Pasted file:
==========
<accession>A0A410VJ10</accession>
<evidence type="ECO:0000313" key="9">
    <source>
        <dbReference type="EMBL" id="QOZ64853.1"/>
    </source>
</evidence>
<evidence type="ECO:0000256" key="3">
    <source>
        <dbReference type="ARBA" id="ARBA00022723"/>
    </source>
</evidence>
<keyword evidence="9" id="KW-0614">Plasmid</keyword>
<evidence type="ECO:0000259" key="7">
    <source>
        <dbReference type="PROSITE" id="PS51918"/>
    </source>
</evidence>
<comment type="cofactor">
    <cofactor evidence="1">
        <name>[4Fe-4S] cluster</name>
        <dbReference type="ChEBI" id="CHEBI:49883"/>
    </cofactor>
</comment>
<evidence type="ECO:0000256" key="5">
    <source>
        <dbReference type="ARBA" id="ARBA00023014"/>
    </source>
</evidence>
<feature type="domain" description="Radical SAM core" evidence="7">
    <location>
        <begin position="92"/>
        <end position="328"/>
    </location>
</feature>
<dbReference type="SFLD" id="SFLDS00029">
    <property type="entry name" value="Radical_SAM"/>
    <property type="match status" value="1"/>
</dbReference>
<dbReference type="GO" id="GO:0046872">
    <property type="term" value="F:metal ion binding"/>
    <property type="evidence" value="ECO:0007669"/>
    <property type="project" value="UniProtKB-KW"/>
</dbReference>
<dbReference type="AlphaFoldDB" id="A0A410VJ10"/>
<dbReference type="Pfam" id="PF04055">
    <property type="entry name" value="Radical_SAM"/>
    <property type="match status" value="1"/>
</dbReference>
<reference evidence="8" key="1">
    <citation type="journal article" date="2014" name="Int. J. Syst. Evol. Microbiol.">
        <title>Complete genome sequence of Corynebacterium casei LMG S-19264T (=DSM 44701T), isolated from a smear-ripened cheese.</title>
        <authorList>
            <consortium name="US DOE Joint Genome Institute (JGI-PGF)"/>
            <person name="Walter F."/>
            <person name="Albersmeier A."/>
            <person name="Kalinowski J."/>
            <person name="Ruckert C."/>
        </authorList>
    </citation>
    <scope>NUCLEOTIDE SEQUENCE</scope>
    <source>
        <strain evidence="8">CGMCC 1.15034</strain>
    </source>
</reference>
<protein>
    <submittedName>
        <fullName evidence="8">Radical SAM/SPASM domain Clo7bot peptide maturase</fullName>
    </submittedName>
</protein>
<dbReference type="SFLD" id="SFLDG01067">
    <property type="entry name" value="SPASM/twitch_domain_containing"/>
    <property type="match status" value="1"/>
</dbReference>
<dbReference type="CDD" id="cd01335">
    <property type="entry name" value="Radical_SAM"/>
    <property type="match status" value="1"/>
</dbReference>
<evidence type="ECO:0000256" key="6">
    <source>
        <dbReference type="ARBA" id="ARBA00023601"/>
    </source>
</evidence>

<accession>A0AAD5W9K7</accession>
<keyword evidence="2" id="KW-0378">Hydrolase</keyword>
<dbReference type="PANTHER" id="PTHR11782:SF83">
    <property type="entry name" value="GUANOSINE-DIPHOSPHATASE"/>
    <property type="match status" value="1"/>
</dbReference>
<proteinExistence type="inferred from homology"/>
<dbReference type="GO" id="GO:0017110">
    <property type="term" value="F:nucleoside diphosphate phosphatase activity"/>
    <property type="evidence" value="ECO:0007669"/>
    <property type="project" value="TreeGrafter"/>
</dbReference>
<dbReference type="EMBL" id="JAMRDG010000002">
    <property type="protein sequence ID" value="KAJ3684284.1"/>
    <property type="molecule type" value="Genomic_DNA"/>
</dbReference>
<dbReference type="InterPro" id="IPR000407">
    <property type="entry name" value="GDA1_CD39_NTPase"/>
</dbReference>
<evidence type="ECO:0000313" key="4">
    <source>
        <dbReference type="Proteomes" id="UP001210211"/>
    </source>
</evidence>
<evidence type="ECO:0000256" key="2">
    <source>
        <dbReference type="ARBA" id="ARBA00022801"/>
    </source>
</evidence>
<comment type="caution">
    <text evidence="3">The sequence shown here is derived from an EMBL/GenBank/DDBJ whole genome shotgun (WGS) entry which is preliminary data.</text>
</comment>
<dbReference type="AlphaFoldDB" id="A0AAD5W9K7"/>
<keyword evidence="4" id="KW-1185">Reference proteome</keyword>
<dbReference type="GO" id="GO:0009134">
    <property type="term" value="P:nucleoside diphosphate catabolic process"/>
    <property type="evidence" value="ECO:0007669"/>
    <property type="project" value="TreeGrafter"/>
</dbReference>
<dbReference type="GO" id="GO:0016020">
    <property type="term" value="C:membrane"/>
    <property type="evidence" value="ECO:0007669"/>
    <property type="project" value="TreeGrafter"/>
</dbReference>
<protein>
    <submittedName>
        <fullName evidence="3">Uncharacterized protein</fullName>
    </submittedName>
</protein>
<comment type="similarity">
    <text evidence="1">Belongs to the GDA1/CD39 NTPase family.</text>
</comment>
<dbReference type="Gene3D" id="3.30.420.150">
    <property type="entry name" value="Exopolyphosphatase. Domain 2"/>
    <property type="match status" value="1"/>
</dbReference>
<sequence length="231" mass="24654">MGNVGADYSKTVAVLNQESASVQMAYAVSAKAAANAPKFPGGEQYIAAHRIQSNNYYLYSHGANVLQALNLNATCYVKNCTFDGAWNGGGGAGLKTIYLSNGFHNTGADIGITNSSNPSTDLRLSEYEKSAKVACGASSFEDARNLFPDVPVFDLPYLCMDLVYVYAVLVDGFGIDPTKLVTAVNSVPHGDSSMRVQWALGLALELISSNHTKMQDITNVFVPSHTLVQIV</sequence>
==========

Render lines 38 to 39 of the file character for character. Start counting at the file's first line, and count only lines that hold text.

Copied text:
</dbReference>
<dbReference type="GO" id="GO:0046872">